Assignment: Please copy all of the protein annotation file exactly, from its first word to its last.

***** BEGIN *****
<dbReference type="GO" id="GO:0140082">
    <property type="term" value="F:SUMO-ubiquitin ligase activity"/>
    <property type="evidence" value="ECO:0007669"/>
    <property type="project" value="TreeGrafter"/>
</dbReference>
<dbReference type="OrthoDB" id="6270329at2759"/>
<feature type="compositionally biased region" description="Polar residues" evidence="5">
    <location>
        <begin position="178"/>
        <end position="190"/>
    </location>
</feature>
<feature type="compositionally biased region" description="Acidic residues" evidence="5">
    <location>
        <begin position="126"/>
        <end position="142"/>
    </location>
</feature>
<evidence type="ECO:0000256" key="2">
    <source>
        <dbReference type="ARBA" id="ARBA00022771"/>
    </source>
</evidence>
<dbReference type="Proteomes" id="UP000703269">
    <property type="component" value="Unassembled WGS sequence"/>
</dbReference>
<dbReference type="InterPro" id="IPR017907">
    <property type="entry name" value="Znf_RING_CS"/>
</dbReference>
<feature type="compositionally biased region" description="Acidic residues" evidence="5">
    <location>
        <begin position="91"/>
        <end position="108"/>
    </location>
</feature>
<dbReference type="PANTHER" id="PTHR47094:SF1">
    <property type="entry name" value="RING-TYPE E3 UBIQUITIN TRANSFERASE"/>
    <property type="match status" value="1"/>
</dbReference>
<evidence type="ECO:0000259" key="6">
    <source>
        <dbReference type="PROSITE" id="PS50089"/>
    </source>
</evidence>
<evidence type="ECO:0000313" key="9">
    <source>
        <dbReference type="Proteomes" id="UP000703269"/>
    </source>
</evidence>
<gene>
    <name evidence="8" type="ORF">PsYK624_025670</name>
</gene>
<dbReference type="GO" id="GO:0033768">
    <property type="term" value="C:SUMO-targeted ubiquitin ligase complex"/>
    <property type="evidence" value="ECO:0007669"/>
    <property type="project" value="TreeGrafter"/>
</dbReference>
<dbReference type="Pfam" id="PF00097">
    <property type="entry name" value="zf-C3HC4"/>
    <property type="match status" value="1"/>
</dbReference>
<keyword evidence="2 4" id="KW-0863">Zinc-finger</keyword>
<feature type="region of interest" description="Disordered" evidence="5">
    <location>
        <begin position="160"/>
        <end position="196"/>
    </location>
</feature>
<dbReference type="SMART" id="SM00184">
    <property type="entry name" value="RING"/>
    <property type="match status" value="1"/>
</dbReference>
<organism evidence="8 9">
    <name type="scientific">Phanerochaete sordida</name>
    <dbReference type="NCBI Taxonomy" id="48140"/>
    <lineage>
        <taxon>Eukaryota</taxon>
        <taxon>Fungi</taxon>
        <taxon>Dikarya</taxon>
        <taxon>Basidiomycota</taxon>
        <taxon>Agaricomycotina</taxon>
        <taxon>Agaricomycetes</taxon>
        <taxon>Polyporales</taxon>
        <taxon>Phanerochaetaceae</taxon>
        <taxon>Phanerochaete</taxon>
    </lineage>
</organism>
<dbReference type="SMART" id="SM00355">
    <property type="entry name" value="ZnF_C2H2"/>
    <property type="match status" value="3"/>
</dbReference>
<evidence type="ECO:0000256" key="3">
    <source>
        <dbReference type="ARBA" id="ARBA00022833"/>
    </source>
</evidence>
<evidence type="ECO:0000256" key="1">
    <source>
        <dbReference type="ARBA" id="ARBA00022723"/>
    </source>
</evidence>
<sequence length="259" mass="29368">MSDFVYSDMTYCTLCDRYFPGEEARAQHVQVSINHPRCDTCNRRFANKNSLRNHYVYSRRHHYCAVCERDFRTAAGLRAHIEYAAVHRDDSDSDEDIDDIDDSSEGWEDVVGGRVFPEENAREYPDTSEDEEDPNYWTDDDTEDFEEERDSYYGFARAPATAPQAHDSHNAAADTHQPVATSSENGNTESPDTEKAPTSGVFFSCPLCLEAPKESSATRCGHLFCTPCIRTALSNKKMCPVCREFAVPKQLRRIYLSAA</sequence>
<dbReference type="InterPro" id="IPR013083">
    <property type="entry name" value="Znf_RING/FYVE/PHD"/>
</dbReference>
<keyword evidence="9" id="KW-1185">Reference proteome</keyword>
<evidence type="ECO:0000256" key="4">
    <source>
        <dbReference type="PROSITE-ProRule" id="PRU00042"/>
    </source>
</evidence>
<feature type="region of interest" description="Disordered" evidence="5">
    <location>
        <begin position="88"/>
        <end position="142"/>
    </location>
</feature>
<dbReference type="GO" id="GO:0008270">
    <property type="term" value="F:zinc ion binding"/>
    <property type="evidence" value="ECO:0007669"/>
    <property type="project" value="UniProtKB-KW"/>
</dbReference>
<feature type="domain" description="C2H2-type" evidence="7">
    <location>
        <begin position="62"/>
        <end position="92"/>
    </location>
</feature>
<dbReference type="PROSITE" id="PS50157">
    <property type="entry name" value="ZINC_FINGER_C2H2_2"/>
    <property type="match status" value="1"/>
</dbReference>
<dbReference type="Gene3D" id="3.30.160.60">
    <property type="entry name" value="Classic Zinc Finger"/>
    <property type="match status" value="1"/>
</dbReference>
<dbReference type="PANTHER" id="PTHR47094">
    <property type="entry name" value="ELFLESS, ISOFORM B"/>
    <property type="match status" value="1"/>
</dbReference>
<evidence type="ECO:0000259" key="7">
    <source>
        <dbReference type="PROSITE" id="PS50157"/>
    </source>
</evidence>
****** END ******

<dbReference type="GO" id="GO:0140082">
    <property type="term" value="F:SUMO-ubiquitin ligase activity"/>
    <property type="evidence" value="ECO:0007669"/>
    <property type="project" value="TreeGrafter"/>
</dbReference>
<dbReference type="OrthoDB" id="6270329at2759"/>
<feature type="compositionally biased region" description="Polar residues" evidence="5">
    <location>
        <begin position="178"/>
        <end position="190"/>
    </location>
</feature>
<feature type="compositionally biased region" description="Acidic residues" evidence="5">
    <location>
        <begin position="126"/>
        <end position="142"/>
    </location>
</feature>
<evidence type="ECO:0000256" key="2">
    <source>
        <dbReference type="ARBA" id="ARBA00022771"/>
    </source>
</evidence>
<dbReference type="Proteomes" id="UP000703269">
    <property type="component" value="Unassembled WGS sequence"/>
</dbReference>
<dbReference type="InterPro" id="IPR017907">
    <property type="entry name" value="Znf_RING_CS"/>
</dbReference>
<feature type="compositionally biased region" description="Acidic residues" evidence="5">
    <location>
        <begin position="91"/>
        <end position="108"/>
    </location>
</feature>
<dbReference type="PANTHER" id="PTHR47094:SF1">
    <property type="entry name" value="RING-TYPE E3 UBIQUITIN TRANSFERASE"/>
    <property type="match status" value="1"/>
</dbReference>
<evidence type="ECO:0000259" key="6">
    <source>
        <dbReference type="PROSITE" id="PS50089"/>
    </source>
</evidence>
<evidence type="ECO:0000313" key="9">
    <source>
        <dbReference type="Proteomes" id="UP000703269"/>
    </source>
</evidence>
<gene>
    <name evidence="8" type="ORF">PsYK624_025670</name>
</gene>
<dbReference type="GO" id="GO:0033768">
    <property type="term" value="C:SUMO-targeted ubiquitin ligase complex"/>
    <property type="evidence" value="ECO:0007669"/>
    <property type="project" value="TreeGrafter"/>
</dbReference>
<dbReference type="Pfam" id="PF00097">
    <property type="entry name" value="zf-C3HC4"/>
    <property type="match status" value="1"/>
</dbReference>
<keyword evidence="2 4" id="KW-0863">Zinc-finger</keyword>
<feature type="region of interest" description="Disordered" evidence="5">
    <location>
        <begin position="160"/>
        <end position="196"/>
    </location>
</feature>
<dbReference type="SMART" id="SM00184">
    <property type="entry name" value="RING"/>
    <property type="match status" value="1"/>
</dbReference>
<organism evidence="8 9">
    <name type="scientific">Phanerochaete sordida</name>
    <dbReference type="NCBI Taxonomy" id="48140"/>
    <lineage>
        <taxon>Eukaryota</taxon>
        <taxon>Fungi</taxon>
        <taxon>Dikarya</taxon>
        <taxon>Basidiomycota</taxon>
        <taxon>Agaricomycotina</taxon>
        <taxon>Agaricomycetes</taxon>
        <taxon>Polyporales</taxon>
        <taxon>Phanerochaetaceae</taxon>
        <taxon>Phanerochaete</taxon>
    </lineage>
</organism>
<dbReference type="SMART" id="SM00355">
    <property type="entry name" value="ZnF_C2H2"/>
    <property type="match status" value="3"/>
</dbReference>
<evidence type="ECO:0000256" key="3">
    <source>
        <dbReference type="ARBA" id="ARBA00022833"/>
    </source>
</evidence>
<evidence type="ECO:0000256" key="1">
    <source>
        <dbReference type="ARBA" id="ARBA00022723"/>
    </source>
</evidence>
<sequence length="259" mass="29368">MSDFVYSDMTYCTLCDRYFPGEEARAQHVQVSINHPRCDTCNRRFANKNSLRNHYVYSRRHHYCAVCERDFRTAAGLRAHIEYAAVHRDDSDSDEDIDDIDDSSEGWEDVVGGRVFPEENAREYPDTSEDEEDPNYWTDDDTEDFEEERDSYYGFARAPATAPQAHDSHNAAADTHQPVATSSENGNTESPDTEKAPTSGVFFSCPLCLEAPKESSATRCGHLFCTPCIRTALSNKKMCPVCREFAVPKQLRRIYLSAA</sequence>
<dbReference type="InterPro" id="IPR013083">
    <property type="entry name" value="Znf_RING/FYVE/PHD"/>
</dbReference>
<keyword evidence="9" id="KW-1185">Reference proteome</keyword>
<evidence type="ECO:0000256" key="4">
    <source>
        <dbReference type="PROSITE-ProRule" id="PRU00042"/>
    </source>
</evidence>
<feature type="region of interest" description="Disordered" evidence="5">
    <location>
        <begin position="88"/>
        <end position="142"/>
    </location>
</feature>
<dbReference type="GO" id="GO:0008270">
    <property type="term" value="F:zinc ion binding"/>
    <property type="evidence" value="ECO:0007669"/>
    <property type="project" value="UniProtKB-KW"/>
</dbReference>
<feature type="domain" description="C2H2-type" evidence="7">
    <location>
        <begin position="62"/>
        <end position="92"/>
    </location>
</feature>
<dbReference type="PROSITE" id="PS50157">
    <property type="entry name" value="ZINC_FINGER_C2H2_2"/>
    <property type="match status" value="1"/>
</dbReference>
<dbReference type="Gene3D" id="3.30.160.60">
    <property type="entry name" value="Classic Zinc Finger"/>
    <property type="match status" value="1"/>
</dbReference>
<dbReference type="PANTHER" id="PTHR47094">
    <property type="entry name" value="ELFLESS, ISOFORM B"/>
    <property type="match status" value="1"/>
</dbReference>
<evidence type="ECO:0000259" key="7">
    <source>
        <dbReference type="PROSITE" id="PS50157"/>
    </source>
</evidence>